John McVay, CEO of UK screen trade association Pact has warned that local indies will lose commissions or even go out of business if government plans to privatise broadcaster Channel 4 go ahead.
Speaking ahead of today’s publication of two new reports examining the impact of the Covid-19 pandemic on the country’s indie production sector, McVay commented: “Clearly we are in recovery from the pandemic and any changes to Channel 4’s ability to make and own and control its own programming will deny opportunities to producers who’ve been affected. They won’t get commissioned because those commissions will be given to in-house production.”
Warning that the pandemic had significantly increased the risk to small indies unable to secure commissions, he explained: “If you are someone who had a bad pandemic and Channel 4 was probably one of your main customers, you may find that door is not open anymore and that may just make things much worse – in-fact, that could be the end of your business if those opportunities aren’t there.”
Dip in production revenue
The annual Pact Census and a specially commissioned COVID Long Term Impact Study were both published today, revealing overall declines in revenue and commissioning spend in the UK TV production sector, despite some increases in specific areas.
The census, which has been conducted by consultancy firm Oliver and Ohlbaum since 2008, recorded a 14% decline in overall UK TV production revenue in 2020 to £2.9bn – the lowest figure since 2017.
International revenues in the sector remained above £1bn for the second year running – despite falling by 13% – and were driven by international primary commissions and sales of finished programmes.
Meanwhile, revenue generated by commissions from on-demand services such as Netflix and Amazon Prime grew year-on-year, although at a much smaller rate than recent years, up by 6% to reach £356m. Domestic TV revenues, however, were in decline, dropping by 13% to £257m due to a reduction in primary commissioning spend from the UK – the lowest since 2011.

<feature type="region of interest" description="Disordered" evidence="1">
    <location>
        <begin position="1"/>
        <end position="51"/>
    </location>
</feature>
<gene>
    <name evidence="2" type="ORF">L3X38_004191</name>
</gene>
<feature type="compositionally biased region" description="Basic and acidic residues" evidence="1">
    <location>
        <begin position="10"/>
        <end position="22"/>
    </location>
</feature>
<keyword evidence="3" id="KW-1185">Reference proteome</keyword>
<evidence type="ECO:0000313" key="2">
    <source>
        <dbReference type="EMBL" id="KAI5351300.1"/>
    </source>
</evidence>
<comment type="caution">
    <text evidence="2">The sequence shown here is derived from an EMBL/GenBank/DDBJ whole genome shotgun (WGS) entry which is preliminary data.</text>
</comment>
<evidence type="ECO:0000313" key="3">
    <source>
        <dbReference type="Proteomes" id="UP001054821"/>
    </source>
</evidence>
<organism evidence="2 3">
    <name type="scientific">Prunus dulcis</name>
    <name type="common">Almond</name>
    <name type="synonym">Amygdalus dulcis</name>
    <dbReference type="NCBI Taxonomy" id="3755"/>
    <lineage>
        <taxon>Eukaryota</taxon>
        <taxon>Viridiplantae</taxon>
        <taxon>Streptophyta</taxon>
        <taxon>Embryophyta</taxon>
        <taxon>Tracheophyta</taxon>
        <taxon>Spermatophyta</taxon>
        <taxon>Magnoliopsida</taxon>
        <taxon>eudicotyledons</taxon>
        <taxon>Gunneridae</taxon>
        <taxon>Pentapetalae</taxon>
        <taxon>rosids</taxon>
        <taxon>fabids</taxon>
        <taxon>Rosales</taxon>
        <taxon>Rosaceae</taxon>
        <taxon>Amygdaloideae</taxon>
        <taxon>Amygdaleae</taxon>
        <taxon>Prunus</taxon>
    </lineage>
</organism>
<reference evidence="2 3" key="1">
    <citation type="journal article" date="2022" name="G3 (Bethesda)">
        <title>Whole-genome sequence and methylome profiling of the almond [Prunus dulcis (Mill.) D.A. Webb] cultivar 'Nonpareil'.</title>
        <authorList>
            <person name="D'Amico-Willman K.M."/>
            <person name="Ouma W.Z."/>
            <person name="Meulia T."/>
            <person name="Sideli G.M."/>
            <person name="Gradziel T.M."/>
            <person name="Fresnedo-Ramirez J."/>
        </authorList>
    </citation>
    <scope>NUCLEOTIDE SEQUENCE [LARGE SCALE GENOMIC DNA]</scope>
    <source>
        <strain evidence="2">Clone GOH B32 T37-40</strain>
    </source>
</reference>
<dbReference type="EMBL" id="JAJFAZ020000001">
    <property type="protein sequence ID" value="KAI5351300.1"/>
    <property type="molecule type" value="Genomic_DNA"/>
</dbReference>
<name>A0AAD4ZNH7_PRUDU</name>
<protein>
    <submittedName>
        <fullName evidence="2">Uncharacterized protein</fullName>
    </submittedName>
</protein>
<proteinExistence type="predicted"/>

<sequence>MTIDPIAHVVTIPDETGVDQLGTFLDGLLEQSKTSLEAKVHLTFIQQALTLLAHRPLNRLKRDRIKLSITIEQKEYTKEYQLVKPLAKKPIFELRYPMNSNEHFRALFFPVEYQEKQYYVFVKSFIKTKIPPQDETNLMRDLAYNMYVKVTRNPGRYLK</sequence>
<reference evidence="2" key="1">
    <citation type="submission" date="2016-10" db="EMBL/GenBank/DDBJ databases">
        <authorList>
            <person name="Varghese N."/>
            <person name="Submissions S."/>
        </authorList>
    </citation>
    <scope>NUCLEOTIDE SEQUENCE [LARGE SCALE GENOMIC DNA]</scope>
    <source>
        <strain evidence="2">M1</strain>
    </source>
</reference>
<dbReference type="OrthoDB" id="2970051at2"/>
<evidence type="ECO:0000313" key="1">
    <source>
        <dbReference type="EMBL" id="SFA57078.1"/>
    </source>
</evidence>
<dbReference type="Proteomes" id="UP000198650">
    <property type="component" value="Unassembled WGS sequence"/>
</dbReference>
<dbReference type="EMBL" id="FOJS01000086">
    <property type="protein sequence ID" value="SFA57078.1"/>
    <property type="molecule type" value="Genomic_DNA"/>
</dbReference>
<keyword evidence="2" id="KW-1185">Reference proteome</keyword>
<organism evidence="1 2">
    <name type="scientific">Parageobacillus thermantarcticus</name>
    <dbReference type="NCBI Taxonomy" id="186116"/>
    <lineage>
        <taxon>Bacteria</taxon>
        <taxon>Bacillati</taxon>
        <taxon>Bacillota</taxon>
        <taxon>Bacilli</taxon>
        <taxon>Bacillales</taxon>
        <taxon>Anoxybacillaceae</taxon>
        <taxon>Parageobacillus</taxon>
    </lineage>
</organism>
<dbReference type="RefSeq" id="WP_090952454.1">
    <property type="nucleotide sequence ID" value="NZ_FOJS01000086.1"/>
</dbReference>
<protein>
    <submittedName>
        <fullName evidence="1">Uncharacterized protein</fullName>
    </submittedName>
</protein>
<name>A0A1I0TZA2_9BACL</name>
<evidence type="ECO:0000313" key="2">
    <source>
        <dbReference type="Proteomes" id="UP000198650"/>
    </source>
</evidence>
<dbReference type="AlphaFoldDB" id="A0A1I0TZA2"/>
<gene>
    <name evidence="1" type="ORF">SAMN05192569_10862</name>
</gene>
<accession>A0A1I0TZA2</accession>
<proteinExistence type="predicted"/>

Second revenues were up to over £500 million, with Pact attributing the rise to indies looking to make money by other means while productions were paused or cancelled because of the pandemic.
Return to form
Entertainment commissions overtook drama last year as the most valuable genre, accounting for one third of UK spend in 2020, despite drama having experienced several consecutive years of growth.
McVay suggested that this was “directly related to the effects of the pandemic in terms of people’s ability to film.”
However, he noted that there has since been a “rapid return to drama production, to the point where it is very difficult to get enough crew right now, because we are [now] experiencing a drama boom” and added that Pact expects drama figures to return to previous spending levels next year.
Spending on factual programming also increased by 5% due to being easier to produce during the pandemic than scripted productions.
Overall, however, spending on new commissions “declined significantly” last year and accounted for just 30% of total spend. Public broadcaster the BBC was the largest spender on new commissions, while Channel 5 proportionally spent the most and ITV and Channel 4 both slightly increased their spending on new programming.
FTA commissioning strength
In the separate impact study of 156 UK indies, conducted by consultancy firm 3Vision on behalf of Pact, meanwhile concluded that the sector is “still some way off from recovering to pre-pandemic levels” though the introduction of measures such as the Government Production Restart Scheme meant many indies were able to survive through the crisis.
The study revealed that 74% of the respondents were targeting SVOD commissioners over FTA channels, which nevertheless remained the biggest commissioner for UK productions at 48% of overall commissions. Meanwhile 65% of respondents aimed to diversify and develop other areas of their business as a result of the pandemic.
A quarter of all respondents also reported that they had a show cancelled between April 2020 and March 2021, with the majority having one cancellation. Production companies based in the Nations were more likely to have a show cancelled than those based in England.
“The industry has taken a big hit from the pandemic and we are still in the recovery phase. The Government’s Production Restart Scheme has played an important part in that recovery and it may take many years for the industry to build back to where it was prior to the pandemic,” said McVay.
“In particular smaller, out of London companies have been detrimentally affected by the pandemic and with the future sale of Channel 4 on the cards, it’s those indies – who see Channel 4 as one of their primary buyers – who are going to suffer most.”